2. Listen in
If you’re lucky, your fear will be loud, precise, and verbose. It will tell you: “I’m afraid that if you move away from this place, lose this job, end this relationship, or say this essential truth to someone you love, you risk being abandoned, without enough resources to survive, and your identities will change, evolve, or disappear completely.” Consider yourself very lucky if fear is specific and speaking direct words to your very scared and tiny self.
However, it doesn’t always work out that way for me. Fear, uncertainty, and doubt often present in non-linear ways. Something will bother me, but I can’t exactly put words to what the root cause is. So this is the part where we get still and listen in. Perhaps this happens best for you during meditation Maybe truth bubbles up best for you while you’re taking a nap or a shower or while you’re driving. Maybe truth appears for you most often through movement or creative expressions. Reflect back on the times when “a-ha” moments have occurred for you, and prioritize that time for yourself to let allow your truth reveal itself. I’ve been trying to establish a regular meditation practice because it helps to calm my anxious tendencies and helps me to build a ritual for truth to surface more often and easily.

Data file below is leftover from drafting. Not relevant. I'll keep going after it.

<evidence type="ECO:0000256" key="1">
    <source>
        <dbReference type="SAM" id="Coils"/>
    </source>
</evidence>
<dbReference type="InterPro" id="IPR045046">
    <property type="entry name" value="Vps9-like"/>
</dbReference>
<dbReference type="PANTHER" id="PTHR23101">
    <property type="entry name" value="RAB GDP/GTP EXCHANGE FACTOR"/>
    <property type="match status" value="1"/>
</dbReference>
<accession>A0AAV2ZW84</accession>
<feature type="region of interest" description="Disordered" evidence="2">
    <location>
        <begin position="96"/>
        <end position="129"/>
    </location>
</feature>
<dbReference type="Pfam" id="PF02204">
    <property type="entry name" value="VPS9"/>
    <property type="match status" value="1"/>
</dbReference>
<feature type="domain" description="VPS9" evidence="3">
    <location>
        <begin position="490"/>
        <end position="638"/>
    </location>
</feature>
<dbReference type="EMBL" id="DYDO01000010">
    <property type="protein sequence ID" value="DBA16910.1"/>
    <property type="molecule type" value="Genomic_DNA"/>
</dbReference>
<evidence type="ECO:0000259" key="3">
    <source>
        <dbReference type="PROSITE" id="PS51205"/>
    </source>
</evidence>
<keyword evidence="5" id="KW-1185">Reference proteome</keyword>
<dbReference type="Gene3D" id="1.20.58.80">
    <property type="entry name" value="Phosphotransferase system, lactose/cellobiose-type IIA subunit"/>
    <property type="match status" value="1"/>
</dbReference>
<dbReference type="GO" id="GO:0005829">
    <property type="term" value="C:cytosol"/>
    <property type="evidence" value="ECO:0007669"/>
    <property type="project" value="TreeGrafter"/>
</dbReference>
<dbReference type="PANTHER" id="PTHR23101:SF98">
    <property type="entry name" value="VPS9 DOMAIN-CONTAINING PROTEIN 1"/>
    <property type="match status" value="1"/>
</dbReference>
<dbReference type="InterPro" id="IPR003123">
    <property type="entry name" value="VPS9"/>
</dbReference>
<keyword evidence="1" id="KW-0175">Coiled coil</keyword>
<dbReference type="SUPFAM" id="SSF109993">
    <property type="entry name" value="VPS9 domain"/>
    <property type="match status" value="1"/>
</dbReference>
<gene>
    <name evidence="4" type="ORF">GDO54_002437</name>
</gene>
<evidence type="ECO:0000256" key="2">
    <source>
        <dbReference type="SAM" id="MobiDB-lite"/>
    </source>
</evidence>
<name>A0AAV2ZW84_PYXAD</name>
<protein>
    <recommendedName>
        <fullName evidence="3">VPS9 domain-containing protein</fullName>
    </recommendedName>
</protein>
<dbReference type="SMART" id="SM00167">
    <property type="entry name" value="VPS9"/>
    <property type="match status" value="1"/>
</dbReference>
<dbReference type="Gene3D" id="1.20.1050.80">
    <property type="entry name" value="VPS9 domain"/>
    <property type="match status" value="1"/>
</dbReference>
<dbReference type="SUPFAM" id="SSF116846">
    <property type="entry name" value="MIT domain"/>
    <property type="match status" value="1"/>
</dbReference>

And what to do when your truth surfaces for you? This brings us to the third and final strategy:
3. Speak out
Once you can name what you’re afraid of and you’ve assigned language or feeling or identity to it by listening in to what it is, put it out there. Speak it out. Share it with trusted people who as Brené Brown says: “have earned the right to hear your story”. There is so much power in speaking out and expressing your truth. When we speak out, we are empowered with knowledge. We can listen and learn from this information. Most importantly, we can move forward and make progress when we begin to understand why fear, uncertainty, and doubt were presenting themselves and what lessons they are trying to teach us. If we’re lucky, this process can take a short amount of time. Or it can take days, weeks, months, or years for this truth to unfold. In the latter case, it can be excruciating to wait for truth to emerge. Sitting with uncertainty can be draining and terrifying. But the truth will emerge. It always does. And when it does, we’ll move forward.
So if you’re experiencing fear, uncertainty, and doubt in your life, I hope that these strategies can bring you some peace. I hope you’ll have the courage to listen in and speak out so that you can move forward.
I’ll leave you with a little metaphor of fear being in the car during the road trip of life from one of my favorite truth-tellers, Elizabeth Gilbert:
Breathe and believe, beauties.